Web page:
I’m now more confident in our ability to add a deck next summer/fall – Dad, not so much. There were some differences between the instructions and reality, and we did OK in resolving them – one involved another trip to Home Depot for another piece of lumber to re-drill (luckily, not a 12′ beam!). There were only two trips to the hardware store after assembly started – to acquire an impact wrench (best invention ever!) and the second beam of wood. There were multiple trips while I was prepping the wood however. I needed a longer drill bit (did you know a standard drill bit won’t fit through a 6″ beam of wood? – they sell extra long bits for this purpose), the right size socket for the impact wrench (there are special impact sockets), and I picked up an impact driver as well. I have to say, I really like the impact driver and wrench. Between the two, we were able to drive in 3 1/2″ lag screws pretty easily and attach the decking and rock wall very quickly.
My little brother said he was going to come over at 8am on Saturday, and he’s notoriously unreliable, so we planned for him to show up around 9 – he actually showed up around 10:30. So, we didn’t even really get started until 10:30-10:45 on Saturday. And lucky for us, it was one of the hottest weekends of the summer (yuck!).
We started following the instructions, and set up the fort frame. Then quickly discovered that our “level” backyard isn’t so level. We had to dig out 4″ at the “front” of the fort to have it level. That took what seemed like forever. And the portion of the yard we put it in gets zero shade throughout the day – not morning shade, not afternoon or evening shade (And I forgot to put on sunscreen – ouch!).
As you can see, the fort is a good size (6’x6′). We had to measure carefully, because there will eventually be a 10′ monkey bars hanging off the right side there.
By lunch, we had gotten the basic frame of the fort done, and we ran into our first issue with the instructions. The side that holds the swingset needs a swingbeam (4x6x70″) instead of a simple panel. There were no holes drilled on the posts to put the carriage bolts through. So, I had to go get the drill, find the extra long extension cord and drill new holes – which weren’t quite straight since I wasn’t using the worktables in the garage. But, they worked, and we got the beam on. Then we went to put on the metal support for the swingbeam, and the holes weren’t drilled evenly (or even close to the holes in the support). My brother tried to fix it, but wasn’t super successful. He had to go to a party, so he and my mom left, and Dad and I continued and installed the rock wall. My mom and my brother were to come about 9am to resume helping.
Again, my brother is not very reliable, so he and my mom showed up about 12:30 – after we had eaten lunch (and he was upset we didn’t save any pizza for him). While we were waiting, Dad and I were able to put together the ladder to get up into the fort, and attach the bottom beam for the rope ladder.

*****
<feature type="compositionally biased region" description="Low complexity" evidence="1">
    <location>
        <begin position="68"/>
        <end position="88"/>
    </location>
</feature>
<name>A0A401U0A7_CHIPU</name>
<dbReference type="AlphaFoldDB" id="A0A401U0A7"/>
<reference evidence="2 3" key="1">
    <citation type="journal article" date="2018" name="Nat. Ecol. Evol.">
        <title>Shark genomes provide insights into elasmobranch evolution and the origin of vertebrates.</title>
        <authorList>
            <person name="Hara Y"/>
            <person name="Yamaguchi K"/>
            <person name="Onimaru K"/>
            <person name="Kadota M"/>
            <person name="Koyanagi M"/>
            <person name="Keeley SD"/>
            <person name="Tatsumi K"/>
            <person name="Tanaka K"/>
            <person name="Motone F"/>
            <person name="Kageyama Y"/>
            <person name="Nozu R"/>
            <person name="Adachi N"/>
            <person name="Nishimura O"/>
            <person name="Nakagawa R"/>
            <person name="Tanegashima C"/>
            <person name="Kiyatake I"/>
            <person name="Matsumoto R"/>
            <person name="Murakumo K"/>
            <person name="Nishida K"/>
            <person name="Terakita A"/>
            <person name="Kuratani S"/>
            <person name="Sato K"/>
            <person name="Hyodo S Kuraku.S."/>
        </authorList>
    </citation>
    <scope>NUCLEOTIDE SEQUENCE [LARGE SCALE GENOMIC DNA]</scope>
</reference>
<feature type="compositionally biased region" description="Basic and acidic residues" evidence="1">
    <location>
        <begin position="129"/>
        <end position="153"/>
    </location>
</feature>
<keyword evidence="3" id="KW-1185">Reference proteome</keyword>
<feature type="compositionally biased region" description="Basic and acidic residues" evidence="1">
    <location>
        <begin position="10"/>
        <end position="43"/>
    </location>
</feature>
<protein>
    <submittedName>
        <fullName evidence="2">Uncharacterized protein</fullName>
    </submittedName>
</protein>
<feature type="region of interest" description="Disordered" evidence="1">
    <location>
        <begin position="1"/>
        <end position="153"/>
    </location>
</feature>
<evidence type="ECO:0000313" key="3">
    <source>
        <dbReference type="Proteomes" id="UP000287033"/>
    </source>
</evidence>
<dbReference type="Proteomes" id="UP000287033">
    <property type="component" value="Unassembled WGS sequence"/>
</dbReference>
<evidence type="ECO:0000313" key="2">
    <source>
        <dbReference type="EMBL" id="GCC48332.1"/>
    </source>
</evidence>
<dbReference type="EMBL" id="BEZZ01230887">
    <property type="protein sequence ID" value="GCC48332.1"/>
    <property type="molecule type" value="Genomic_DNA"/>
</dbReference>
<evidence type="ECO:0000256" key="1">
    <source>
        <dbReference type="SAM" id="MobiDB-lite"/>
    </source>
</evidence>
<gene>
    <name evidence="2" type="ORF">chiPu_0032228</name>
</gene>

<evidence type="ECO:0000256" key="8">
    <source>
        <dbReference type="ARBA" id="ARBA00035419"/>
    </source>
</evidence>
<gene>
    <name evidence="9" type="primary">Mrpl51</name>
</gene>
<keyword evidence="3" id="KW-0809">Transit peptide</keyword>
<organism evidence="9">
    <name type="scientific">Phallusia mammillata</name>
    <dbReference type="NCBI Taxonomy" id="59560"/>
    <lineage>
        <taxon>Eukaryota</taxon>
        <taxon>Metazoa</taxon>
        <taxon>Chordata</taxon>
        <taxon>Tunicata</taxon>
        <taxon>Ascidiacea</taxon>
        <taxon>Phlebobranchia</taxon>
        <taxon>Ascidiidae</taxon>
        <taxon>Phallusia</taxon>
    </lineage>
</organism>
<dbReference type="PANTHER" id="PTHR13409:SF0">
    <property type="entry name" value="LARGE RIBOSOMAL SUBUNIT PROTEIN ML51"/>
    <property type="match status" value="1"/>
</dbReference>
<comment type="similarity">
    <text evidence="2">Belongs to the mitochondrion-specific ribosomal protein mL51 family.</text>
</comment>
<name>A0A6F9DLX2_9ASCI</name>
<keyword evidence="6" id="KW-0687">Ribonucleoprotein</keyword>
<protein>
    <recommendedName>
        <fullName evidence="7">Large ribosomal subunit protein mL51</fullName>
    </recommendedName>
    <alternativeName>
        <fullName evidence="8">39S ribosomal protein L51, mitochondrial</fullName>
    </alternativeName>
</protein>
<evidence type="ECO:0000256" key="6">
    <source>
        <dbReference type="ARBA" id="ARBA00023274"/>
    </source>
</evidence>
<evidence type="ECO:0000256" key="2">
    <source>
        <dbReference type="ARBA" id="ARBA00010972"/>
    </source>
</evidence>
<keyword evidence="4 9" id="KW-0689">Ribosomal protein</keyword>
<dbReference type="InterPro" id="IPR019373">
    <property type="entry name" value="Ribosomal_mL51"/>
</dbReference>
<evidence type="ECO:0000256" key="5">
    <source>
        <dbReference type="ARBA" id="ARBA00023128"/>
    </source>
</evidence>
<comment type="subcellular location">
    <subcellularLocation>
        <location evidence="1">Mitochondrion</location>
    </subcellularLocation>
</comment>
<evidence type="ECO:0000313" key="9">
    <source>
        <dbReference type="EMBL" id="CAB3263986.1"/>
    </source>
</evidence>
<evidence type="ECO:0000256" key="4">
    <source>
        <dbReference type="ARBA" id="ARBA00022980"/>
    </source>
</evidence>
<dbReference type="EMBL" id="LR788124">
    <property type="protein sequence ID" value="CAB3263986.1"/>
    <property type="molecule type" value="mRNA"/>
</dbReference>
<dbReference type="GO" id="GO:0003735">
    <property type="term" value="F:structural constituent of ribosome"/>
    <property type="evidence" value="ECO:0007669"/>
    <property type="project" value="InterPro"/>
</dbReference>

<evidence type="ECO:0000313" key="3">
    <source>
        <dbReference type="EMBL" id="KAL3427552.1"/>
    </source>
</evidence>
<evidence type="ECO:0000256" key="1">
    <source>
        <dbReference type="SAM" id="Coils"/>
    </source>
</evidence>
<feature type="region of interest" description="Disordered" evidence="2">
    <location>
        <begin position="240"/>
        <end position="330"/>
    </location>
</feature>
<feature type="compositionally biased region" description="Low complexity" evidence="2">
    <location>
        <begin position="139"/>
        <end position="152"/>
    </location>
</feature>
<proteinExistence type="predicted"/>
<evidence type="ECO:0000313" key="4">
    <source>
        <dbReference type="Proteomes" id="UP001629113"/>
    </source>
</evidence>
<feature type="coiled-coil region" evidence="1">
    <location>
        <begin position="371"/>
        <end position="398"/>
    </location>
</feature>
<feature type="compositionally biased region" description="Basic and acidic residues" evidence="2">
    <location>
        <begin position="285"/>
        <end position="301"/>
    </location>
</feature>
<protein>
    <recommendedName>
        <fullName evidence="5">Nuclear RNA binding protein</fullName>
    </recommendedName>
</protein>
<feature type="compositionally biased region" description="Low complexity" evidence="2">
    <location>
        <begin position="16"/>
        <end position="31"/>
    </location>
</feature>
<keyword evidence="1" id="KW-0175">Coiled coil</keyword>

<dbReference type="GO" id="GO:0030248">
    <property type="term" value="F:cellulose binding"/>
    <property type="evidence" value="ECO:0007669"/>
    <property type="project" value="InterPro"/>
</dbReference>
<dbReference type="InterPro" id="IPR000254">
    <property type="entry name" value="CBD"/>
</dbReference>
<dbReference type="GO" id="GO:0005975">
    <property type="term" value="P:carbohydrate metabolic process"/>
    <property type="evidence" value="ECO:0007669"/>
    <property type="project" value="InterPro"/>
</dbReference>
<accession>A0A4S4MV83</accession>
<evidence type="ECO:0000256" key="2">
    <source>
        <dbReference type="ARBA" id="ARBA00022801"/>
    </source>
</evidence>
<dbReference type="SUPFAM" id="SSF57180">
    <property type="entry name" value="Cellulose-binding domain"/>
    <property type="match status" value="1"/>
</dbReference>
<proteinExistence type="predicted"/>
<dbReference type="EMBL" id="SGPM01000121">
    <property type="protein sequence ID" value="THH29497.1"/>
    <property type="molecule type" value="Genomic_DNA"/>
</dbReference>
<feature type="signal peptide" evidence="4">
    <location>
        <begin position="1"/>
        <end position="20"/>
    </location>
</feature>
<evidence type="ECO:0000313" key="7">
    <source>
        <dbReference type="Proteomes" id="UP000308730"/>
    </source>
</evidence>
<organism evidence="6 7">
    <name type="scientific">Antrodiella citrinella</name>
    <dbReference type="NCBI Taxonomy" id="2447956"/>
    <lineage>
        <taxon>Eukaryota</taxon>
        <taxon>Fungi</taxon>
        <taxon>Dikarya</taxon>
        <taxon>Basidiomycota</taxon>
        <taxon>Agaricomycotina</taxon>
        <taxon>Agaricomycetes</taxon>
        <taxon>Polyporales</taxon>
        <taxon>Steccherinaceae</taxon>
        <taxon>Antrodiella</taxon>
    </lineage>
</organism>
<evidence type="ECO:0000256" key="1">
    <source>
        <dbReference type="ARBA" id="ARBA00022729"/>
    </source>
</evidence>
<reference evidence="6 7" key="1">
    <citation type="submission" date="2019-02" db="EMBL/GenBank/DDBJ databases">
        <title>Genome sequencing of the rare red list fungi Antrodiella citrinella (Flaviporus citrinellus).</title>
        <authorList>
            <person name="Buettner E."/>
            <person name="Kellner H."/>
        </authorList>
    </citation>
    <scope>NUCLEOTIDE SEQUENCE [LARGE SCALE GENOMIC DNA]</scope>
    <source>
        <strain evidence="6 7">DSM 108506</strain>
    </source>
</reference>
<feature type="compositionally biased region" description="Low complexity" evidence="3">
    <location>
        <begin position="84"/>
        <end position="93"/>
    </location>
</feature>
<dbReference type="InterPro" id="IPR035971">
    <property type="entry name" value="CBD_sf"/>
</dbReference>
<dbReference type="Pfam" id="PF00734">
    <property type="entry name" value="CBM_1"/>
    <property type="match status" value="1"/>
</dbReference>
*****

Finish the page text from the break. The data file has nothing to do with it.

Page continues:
We had a few kludges here too. One, we had to work with Daughter Person around us and getting into all kinds of stuff, and the ladder didn’t fit into the opening 🙁 I hauled out the miter saw again and cut a few angles and solved that issue, then we had to contend with the un-level ground again, and dig in the bottom of the ladder and rope ladder. I hate digging.
At this point, my brother showed up and we decided to just go get a new beam for the swing support and re-drill the holes. My brother and Dad installed the slide and the rope ladder by the time I got home from Home Depot with the wood. I went back into the garage to drill the holes right (measured off the metal support thing rather than the tape measure!), and Dad went to rest his back and complain that he’s old.
We *finally* get the swing beam support up and attached and then we have to tackle installing the swing beam. That was probably the hardest part of the entire operation – and tempers were flaring. My brother almost broke the A-frame metal support by trying to connect the legs to the swing beam while it was vertical and then tipping it towards the fort. Turns out, following the instructions was the almost right move in this case: support the swing beam on the fort while attaching the legs, then walking the legs away from the fort. Then, you get to level the swing beam by pulling apart the legs (thus bending the A-frame support – just in a different way).
It’s done, we’re proud of it, and still talking to each other. Although, both of us are a little singed and very sore from using muscles that we don’t normally use. And, I don’t want to go outside until the temperature drops well below 90!